France has officially deployed its first armed drones, three American-built Reapers fitted with laser-guided missiles, in its fight against a jihadi insurrection in Africa’s Sahel region, Defense Minister Florence Parly announced Thursday.

The drones, which have already since 2014 provided surveillance support to the French anti-jihadi Barkhane mission in Mali, Niger and Burkina Faso, will from now on also be able to strike targets, she said.

France joins a small club of countries, including the United States, Britain and Israel, that use armed, distance-piloted aircraft in combat.

The Reapers will each carry two 250-kg (550-pound) laser-guided bombs, and are entering service after a series of operational tests carried out from the airbase in the Niger capital Niamey.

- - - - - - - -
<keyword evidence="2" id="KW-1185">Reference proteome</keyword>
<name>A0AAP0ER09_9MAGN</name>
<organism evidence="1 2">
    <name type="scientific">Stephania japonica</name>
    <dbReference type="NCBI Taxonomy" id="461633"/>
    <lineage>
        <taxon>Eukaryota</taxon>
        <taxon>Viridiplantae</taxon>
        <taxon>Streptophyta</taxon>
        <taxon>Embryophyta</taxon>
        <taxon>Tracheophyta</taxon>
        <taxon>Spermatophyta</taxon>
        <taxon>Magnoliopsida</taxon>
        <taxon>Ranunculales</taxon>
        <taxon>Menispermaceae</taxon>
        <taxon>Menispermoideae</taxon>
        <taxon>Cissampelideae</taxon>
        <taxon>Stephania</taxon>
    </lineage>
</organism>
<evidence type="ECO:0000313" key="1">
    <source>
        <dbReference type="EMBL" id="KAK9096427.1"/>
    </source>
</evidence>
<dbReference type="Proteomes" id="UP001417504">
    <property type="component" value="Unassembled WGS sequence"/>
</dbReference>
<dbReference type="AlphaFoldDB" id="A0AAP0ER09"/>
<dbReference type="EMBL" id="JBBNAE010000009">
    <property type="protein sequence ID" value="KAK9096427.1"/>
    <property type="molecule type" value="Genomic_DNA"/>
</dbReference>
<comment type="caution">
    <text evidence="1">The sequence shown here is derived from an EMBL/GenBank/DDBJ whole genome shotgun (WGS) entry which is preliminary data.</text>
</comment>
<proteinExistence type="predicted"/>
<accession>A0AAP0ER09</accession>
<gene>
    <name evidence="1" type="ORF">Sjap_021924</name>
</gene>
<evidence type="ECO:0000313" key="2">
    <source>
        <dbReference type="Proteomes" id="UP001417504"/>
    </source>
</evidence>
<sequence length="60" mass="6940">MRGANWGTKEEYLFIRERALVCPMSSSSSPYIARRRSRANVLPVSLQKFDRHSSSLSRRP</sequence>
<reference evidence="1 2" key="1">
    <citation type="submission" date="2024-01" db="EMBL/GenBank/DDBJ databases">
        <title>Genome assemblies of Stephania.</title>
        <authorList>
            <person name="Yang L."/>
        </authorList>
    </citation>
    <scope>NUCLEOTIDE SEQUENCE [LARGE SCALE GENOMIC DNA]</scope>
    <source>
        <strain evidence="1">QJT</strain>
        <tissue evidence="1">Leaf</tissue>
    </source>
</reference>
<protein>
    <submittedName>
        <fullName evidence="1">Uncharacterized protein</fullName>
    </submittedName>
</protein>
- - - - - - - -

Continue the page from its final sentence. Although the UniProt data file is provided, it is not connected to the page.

“Their main missions remain surveillance and intelligence … but these can be extended to strikes,” Parly said.

“This is a new capacity, not a change in doctrine. The rules of engagement of armed drones are exactly the same as for fighter aircraft.”

France’s 4,500-strong Barkhane force is fighting a seven-year-old jihadi revolt in the Sahel that has seen thousands of civilians killed, and hundreds of thousands fleeing their homes.

French President Emmanuel Macron will visit Niger at the weekend to pay homage to 71 soldiers from the West African country who were killed in a jihadi attack this month.

France will also host a summit on January 12 in the southwestern town of Paul on the ongoing conflict, to be attended by the presidents of Burkina Faso, Chad, Mali, Mauritania and Niger.

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